Archer (at right) outside the forge; the other man may be Henry George Woods or perhaps his son Henry (born in 1895).

    Forge House in Church Street, formerly the Blacksmith’s Arms.

Henry George Woods appears to have died in Sussex in 1931 aged “70” [GRO Ref: Lewes 2b 216, 1931 (Q4)]. The forge faced directly onto Church Street. At the right of the above picture is Forge House, its frontage being reached by a narrow passage at right angles to the street. This passage also led to the garden of Forge House in which stood, directly behind the forge, the hut in which Archer spent his working life as a shoe and boot repairer. He always kept a fiercely hot ‘Tortoise’ stove  – like the example shown at left – burning in this hut, with prodigious quantities of ash flying about. Winifred recalled that after her parents had acquired Forge House she had lived there until she married in 1934. More remarkably, in order to obtain his raw leather, Archer routinely walked from Effingham to a tannery near Chilworth where large hunks of it were then strapped onto his back, whereupon he then walked home with it – a round journey of perhaps 16 miles, with significant heights to ascend on his way back. Archer had been born with one leg shorter than the other, imparting a limp, so this must have made his journey even more arduous. More generally, he was not an especially strong man and perhaps that was why he had not taken up his father’s trade as a blacksmith. He became very deaf in later life.

Winifred married in 1934 to George Hall [GRO Ref: Surrey Mid. E. 2a 564, 1934 (Q4)] and then moved away leaving Archer and Gertrude alone at Forge House.

Although Archer did not (to our knowledge) play football, he took a keen interest in the activity of Effingham’s team. In particular he maintained their boots and footballs in good condition. Besides repairing footwear he also made it, and many residents remember having had their school shoes and sandals made by him.

We do not know whether he played any public role in the village’s celebrations on May 6th 1935 of the Silver Jubilee of King George V’s accession to the throne – newspaper articles describing Effingham’s activities on that day do not mention him. George V died in January 20th 1936 and was succeeded by his son George VI whose Coronation took place on May 12th 1937. For this event a local band certainly did lead Effingham’s festivities, as The Surrey Advertiser reported in its issue of May 15th 1937, describing it now as “Mr. Street’s drum and fife band”; the same article also noted that “the village drum and fife band was resuscitated for the celebrations after a lapse of over 20 years, and so successful was it that it is expected it will be continued.” The stated lapse cannot have been so long, as we know the band was active in 1919.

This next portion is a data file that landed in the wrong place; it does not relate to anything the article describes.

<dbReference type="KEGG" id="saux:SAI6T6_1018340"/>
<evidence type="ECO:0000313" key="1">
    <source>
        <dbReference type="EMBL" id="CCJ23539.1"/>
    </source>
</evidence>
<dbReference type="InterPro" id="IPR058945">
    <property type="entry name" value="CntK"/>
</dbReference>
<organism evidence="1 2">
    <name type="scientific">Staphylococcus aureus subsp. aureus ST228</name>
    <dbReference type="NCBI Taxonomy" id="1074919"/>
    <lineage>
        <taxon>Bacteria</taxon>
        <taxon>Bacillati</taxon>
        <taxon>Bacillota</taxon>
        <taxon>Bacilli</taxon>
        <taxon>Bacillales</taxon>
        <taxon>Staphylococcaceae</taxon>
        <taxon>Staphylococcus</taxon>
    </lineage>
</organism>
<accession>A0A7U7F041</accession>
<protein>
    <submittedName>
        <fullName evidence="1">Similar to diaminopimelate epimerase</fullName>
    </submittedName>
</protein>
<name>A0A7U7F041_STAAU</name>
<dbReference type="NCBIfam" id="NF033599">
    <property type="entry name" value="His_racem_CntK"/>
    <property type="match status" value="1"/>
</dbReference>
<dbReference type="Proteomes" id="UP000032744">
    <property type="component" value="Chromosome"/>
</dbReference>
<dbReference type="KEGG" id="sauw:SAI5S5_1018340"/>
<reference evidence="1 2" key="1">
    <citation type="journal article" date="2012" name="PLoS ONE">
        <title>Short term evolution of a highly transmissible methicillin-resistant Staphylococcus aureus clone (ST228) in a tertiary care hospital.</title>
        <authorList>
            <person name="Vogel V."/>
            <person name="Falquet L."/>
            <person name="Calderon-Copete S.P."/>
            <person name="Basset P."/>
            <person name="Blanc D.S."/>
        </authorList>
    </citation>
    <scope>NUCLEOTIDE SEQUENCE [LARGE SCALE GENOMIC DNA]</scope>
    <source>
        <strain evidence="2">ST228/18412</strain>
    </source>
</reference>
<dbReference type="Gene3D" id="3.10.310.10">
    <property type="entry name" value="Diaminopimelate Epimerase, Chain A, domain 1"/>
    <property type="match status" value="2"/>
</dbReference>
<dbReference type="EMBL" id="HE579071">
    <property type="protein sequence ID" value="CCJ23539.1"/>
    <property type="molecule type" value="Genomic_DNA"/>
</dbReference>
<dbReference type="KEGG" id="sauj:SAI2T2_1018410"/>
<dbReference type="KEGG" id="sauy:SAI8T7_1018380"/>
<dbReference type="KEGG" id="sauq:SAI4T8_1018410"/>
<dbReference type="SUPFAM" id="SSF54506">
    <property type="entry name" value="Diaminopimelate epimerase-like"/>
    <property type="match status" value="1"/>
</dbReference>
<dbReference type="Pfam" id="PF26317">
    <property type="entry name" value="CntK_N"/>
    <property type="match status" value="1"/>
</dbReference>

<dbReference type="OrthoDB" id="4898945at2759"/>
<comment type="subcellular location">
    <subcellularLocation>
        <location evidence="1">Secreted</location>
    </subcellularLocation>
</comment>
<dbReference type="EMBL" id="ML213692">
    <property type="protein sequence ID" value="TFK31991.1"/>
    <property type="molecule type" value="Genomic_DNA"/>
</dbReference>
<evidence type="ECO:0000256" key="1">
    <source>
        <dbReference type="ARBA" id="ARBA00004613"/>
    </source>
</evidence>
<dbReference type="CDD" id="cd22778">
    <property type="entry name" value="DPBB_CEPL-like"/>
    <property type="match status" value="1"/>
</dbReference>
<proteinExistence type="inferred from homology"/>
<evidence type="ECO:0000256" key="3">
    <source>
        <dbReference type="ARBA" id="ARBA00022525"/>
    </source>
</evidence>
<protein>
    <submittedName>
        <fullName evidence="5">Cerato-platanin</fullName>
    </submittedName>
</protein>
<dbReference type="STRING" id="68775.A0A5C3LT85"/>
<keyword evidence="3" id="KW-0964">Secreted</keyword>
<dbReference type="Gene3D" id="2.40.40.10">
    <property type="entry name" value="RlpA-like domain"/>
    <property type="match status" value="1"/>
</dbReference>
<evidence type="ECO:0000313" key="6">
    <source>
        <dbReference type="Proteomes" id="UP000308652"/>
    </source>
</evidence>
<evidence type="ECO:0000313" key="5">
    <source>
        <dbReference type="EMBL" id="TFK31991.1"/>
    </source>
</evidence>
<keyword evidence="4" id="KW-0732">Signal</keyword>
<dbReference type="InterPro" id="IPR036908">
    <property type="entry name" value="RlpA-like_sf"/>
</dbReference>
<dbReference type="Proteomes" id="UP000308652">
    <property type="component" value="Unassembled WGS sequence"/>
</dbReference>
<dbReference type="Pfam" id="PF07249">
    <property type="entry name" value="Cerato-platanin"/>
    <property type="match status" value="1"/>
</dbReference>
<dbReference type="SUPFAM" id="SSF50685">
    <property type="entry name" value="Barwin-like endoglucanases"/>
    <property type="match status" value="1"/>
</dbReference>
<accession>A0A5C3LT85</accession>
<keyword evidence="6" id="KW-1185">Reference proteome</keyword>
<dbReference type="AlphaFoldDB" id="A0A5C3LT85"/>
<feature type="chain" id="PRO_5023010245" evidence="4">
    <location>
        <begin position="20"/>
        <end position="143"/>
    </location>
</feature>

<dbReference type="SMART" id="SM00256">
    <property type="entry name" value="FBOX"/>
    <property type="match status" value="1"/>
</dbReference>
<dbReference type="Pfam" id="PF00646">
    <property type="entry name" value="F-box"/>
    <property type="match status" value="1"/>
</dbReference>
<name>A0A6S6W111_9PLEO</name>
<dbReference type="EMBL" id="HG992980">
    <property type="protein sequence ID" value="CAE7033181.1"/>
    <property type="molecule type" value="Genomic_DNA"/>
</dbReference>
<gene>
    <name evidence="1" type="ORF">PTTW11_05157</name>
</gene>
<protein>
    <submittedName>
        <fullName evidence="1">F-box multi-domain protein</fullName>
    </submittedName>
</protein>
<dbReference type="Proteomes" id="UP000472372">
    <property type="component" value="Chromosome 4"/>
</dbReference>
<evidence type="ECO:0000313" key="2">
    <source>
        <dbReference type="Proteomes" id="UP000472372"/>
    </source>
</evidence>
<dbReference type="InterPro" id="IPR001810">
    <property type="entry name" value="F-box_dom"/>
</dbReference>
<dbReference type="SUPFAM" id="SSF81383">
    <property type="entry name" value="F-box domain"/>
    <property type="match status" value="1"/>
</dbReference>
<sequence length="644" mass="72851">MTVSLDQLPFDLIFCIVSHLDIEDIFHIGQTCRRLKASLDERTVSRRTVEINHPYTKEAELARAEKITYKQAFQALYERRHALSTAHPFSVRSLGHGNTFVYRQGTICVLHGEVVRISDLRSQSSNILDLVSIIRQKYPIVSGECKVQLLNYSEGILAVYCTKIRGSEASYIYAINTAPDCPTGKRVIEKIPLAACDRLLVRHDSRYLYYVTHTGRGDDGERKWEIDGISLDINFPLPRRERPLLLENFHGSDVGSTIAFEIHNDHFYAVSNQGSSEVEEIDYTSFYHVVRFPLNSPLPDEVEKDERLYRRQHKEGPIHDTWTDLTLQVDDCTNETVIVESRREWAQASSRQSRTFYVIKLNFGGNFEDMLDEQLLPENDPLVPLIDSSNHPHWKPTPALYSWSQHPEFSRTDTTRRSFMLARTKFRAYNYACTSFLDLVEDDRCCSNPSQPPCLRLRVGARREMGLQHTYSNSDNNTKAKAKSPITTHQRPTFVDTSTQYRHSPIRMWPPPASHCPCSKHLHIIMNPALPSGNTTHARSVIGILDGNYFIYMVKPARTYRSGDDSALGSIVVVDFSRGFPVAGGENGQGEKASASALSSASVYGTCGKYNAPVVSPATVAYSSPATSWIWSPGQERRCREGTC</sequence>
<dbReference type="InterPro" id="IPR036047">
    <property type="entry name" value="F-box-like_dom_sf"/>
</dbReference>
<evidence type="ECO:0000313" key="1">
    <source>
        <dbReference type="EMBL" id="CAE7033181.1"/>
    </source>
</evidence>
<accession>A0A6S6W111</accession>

The Effingham Band : May 12th 1937, Coronation Day for King George VI.

The above photograph is known for certain to have been taken in 1937 during the village’s Coronation celebration. Mr. Street is at far left, with Archer standing next to him. The tall man at the back, 5th from left, is Frank John Patten.

The next photograph shows the band at a possibly much earlier date, but clearly after telegraph poles had come to the village (a resident has given us a very similar photograph, clearly taken on the same day, bearing the date 1920). Here, Archer is 4th from right, whilst Mr. Street is at far left. The tall man 5th from left is Frank John Patten.

In 1938 Archer’s mother Mary Ann died aged “94” [GRO Ref: Surrey S.W. 2a 361, 1938 (Q3)].

Besides his skills in music and leatherwork Archer had another major talent, namely wood-carving. He carved and sold many beautiful items still in the possession of some of Effingham’s residents, as shown below:

Two frames made by Archer containing photographs of Winifred.

Left – a close-up of the first frame, showing the exquisitely accurate detailing; above – a bread-board made by Archer.

Besides the above items, at least two residents of Effingham in 2010 possessed beautiful small folding tables, with elaborately carved tops, made by him.

The following photograph of Archer shows him perhaps in the 1940s or 1950s, standing outside his little workshop and displaying strikingly large and strong hands. His leather apron shows long years of wear.

Archer’s wife Gertrude died aged “67” in 1951 [GRO Ref: Surrey S.W. 5g 1237, 1951 (Q1)] and was buried in St. Lawrence churchyard. Archer then went to live with Winifred and, presumably, his working life came to an end. In due course the forge and Forge House were both taken over by the garden machinery firm still there today, namely M.P.S. Forge House was entirely rebuilt in 1963 but is not greatly different, to the casual eye, from its precursor. The bellows from the old forge were saved and are today accommodated at the museum in Guildford.

Archer died aged “86” in 1966 [GRO Ref: Surrey Mid.E. 5g 143, 1966 (Q1)] and was buried with his wife. Their grave lies in the remotest part of the churchyard, being one of the last to be made there.

Loving Memory of
A dear wife & mother
Gertrude Stovell
who fell asleep 4th January 1951
aged 67 years.

Also of her dear husband
Arthur Archibald
who passed away 21st March 1966
aged 86 years.

The Stovell grave in St. Lawrence churchyard.